Tuesday, 21 February 2012

Motherfunker's heroes and heroines : Great teachers: Ina May Gaskin


Laid up on my back today (ouch!) with hubby doing my regular job and lying here with my wireless keyboard I thought it would be fun to do a series of posts throughout the year, celebrating some of my favourite teachers - the people I respect and admire the most, those whose words speak so deeply into my soul that it quietly says amen at every comma and full stop.

In this post I want to talk about one of the most inspiring women in midwifery. I know, I wasn't gonna do anything birthy for a while..... but I LOVE this woman!

Ina May Gaskin started her career as a midwife whilst living the hippie dream. At first, her and her husband were travelling as part of a convoy of buses and trailers, and her and some of the other women were helping one another to have their babies on the road.

In 1971, they collectively decided to buy a huge chunk of land that came up for sale in Tennessee, and it became known as 'The Farm'. Here, women were able to have their babies in more comfortable conditions, giving birth in simple wooden homes, and sometimes even outdoors. There were walkie talkies to communicate between houses, which were dotted around the 1,064 acre plot. When it became apparent that there was something pretty special going on here, the reputation of The Farm as being a safe place to give birth away from the medical dictat of the day, soon meant that more and more women were flocking to this natural birthing 'mecca', where the rules about birth, the secrets and wisdom of birth was at odds with medical fashion.

The women who were welcoming souls in, began to get more and more medical experience, and formed a good relationship with a very kind local doctor, who helped them to become better equipped, helped them form a bridge between the earth wisdom and the best of what the technological world could offer to assist. The Farm was becoming more of a formal birth centre, the lay midwives were becoming trained experts - partly through experience with the women birthing on the Farm, through the stories shared by visiting women from other parts of the world, throgh being invited to attend or speak at lectures first nationally then internationally, and through a greater and greater understanding of obstetric practices and more formalised ways of knowing about birth. The equipment available on site also became more sophisticated - although its use is sensible and used only when deemed necessary and not 'routinely'.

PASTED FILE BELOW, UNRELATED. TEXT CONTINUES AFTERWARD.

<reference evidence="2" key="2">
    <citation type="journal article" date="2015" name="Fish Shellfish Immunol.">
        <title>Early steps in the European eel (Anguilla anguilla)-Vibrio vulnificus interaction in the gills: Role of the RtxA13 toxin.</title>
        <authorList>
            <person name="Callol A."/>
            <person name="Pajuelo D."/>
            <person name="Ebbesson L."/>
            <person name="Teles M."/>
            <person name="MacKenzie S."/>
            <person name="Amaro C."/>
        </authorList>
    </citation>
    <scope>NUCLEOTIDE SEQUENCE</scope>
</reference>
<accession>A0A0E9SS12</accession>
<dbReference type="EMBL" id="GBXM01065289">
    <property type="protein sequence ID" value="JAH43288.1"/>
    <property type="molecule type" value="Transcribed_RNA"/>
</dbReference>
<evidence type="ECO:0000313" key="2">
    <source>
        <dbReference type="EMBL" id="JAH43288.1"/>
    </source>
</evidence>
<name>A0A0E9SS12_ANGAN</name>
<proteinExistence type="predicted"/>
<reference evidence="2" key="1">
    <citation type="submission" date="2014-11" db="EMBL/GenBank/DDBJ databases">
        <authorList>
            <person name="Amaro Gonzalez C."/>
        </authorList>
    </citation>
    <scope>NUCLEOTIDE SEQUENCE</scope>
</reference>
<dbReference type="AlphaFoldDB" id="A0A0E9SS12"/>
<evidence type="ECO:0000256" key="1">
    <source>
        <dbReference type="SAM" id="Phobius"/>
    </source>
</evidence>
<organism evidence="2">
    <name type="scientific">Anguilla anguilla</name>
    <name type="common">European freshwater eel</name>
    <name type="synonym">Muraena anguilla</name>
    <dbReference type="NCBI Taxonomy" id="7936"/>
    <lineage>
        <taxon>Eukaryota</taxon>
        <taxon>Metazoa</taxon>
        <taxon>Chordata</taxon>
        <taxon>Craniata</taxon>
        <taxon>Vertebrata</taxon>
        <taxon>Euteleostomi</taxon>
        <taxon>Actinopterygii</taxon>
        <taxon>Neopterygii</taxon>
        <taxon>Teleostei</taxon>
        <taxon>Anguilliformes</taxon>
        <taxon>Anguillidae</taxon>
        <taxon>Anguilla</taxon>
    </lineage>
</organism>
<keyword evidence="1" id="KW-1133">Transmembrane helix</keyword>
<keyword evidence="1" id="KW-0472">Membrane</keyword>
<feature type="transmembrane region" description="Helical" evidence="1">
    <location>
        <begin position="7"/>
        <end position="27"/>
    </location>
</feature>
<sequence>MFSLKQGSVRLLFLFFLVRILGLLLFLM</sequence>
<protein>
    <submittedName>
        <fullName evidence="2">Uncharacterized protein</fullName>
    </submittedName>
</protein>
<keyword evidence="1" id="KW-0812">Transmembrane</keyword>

A lot of what they saw happening in the outside world didn't sit right with what they knew from seeing women birthing at the Farm. They could see pretty clearly what helped or hindered a labouring woman. The effect of different people coming in and out of the room, the effect of moving freely or being strapped down. They laughed, massaged, cried, counselled, held hands with, and truly listened to one another, and their own bodies wisdom. They also accompanied a woman to hospital on the very rare occasion she needed it.

Over the years, the Farm has changed a lot. Different women, men and children have come and gone, some have stayed on for many years- but it remains a fascinating and important reminder of what birth can be, and the statistics speak volumes.

In the forty years since the start of its existence The Farm boasts an impressive record for safety and low intervention. The Farm - Birth Stats

From such humble beginnings, Ina May Gaskin has become an icon in the midwifery world, and has been presenting lectures all over the world for decades. She remains wise, humble, unshakeable in her faith in women, unafraid to speak to the highest officials. She was President of the Midwives Alliance of North America from 1996 - 2002, and has been bestowed with many prestigious awards, most notably in recent times the co-winner of the 2011 Right Livelihood Award ( often referred to as the alternative Nobel prize). She is also the only midwife to date to have had a medical term named after her - the Gaskin Manoevre.

This video pretty much encapsulates her ideas in a nutshell:

here she is gives a presentation to members of the Belgian government and other officials, on collecting her Right Livelihood Award in 2011

and below is a video of her teaching a group at the Farm.

If this kinda thing floats your boat, she has a bunch of books too:

Ina May, I'm so grateful for your wisdom, your insight, your faith.

You truly rock!

Xx MF xX


  1. She is my hero too. I loved reading spiritual midwifery at the end of my second pregnancy it is totally inspiring and just as soon as my little lady goes off to school in a couple of years I'm going to train to be a midwife. Much love x

  2. Wonderful - you never know we may cross paths as I too am in Cambs ;-)